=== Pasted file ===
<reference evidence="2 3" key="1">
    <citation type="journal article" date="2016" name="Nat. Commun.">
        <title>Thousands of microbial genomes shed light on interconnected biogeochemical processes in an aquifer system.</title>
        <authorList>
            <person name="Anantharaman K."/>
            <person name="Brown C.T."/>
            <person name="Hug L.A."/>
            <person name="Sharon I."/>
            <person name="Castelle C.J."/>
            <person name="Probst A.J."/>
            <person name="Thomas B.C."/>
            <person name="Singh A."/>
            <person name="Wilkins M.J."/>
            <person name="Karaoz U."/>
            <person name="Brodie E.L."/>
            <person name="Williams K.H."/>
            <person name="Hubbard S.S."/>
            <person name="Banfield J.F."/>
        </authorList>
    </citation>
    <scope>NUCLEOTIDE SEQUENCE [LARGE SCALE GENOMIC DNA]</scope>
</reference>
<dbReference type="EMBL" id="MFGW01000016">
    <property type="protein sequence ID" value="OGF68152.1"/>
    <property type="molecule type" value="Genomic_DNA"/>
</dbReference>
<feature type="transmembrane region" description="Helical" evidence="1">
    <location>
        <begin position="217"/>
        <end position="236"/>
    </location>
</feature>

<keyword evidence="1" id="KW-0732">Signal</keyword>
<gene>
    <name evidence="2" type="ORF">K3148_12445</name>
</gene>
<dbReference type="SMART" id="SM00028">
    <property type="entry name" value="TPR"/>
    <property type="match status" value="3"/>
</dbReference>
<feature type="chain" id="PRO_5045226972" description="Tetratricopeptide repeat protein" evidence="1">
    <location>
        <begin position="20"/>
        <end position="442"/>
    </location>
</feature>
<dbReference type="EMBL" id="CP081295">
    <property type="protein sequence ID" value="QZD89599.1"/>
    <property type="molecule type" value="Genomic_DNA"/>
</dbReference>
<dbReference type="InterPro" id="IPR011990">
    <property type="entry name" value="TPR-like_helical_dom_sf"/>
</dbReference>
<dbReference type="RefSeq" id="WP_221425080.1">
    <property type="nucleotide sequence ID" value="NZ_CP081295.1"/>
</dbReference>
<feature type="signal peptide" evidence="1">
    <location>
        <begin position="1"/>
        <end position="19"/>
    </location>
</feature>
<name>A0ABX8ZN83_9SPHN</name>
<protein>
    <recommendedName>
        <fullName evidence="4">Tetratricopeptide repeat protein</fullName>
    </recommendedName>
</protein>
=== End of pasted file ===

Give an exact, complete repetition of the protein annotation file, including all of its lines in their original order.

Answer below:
<reference evidence="2 3" key="1">
    <citation type="journal article" date="2016" name="Nat. Commun.">
        <title>Thousands of microbial genomes shed light on interconnected biogeochemical processes in an aquifer system.</title>
        <authorList>
            <person name="Anantharaman K."/>
            <person name="Brown C.T."/>
            <person name="Hug L.A."/>
            <person name="Sharon I."/>
            <person name="Castelle C.J."/>
            <person name="Probst A.J."/>
            <person name="Thomas B.C."/>
            <person name="Singh A."/>
            <person name="Wilkins M.J."/>
            <person name="Karaoz U."/>
            <person name="Brodie E.L."/>
            <person name="Williams K.H."/>
            <person name="Hubbard S.S."/>
            <person name="Banfield J.F."/>
        </authorList>
    </citation>
    <scope>NUCLEOTIDE SEQUENCE [LARGE SCALE GENOMIC DNA]</scope>
</reference>
<dbReference type="EMBL" id="MFGW01000016">
    <property type="protein sequence ID" value="OGF68152.1"/>
    <property type="molecule type" value="Genomic_DNA"/>
</dbReference>
<feature type="transmembrane region" description="Helical" evidence="1">
    <location>
        <begin position="217"/>
        <end position="236"/>
    </location>
</feature>

<keyword evidence="1" id="KW-0732">Signal</keyword>
<gene>
    <name evidence="2" type="ORF">K3148_12445</name>
</gene>
<dbReference type="SMART" id="SM00028">
    <property type="entry name" value="TPR"/>
    <property type="match status" value="3"/>
</dbReference>
<feature type="chain" id="PRO_5045226972" description="Tetratricopeptide repeat protein" evidence="1">
    <location>
        <begin position="20"/>
        <end position="442"/>
    </location>
</feature>
<dbReference type="EMBL" id="CP081295">
    <property type="protein sequence ID" value="QZD89599.1"/>
    <property type="molecule type" value="Genomic_DNA"/>
</dbReference>
<dbReference type="InterPro" id="IPR011990">
    <property type="entry name" value="TPR-like_helical_dom_sf"/>
</dbReference>
<dbReference type="RefSeq" id="WP_221425080.1">
    <property type="nucleotide sequence ID" value="NZ_CP081295.1"/>
</dbReference>
<feature type="signal peptide" evidence="1">
    <location>
        <begin position="1"/>
        <end position="19"/>
    </location>
</feature>
<name>A0ABX8ZN83_9SPHN</name>
<protein>
    <recommendedName>
        <fullName evidence="4">Tetratricopeptide repeat protein</fullName>
    </recommendedName>
</protein>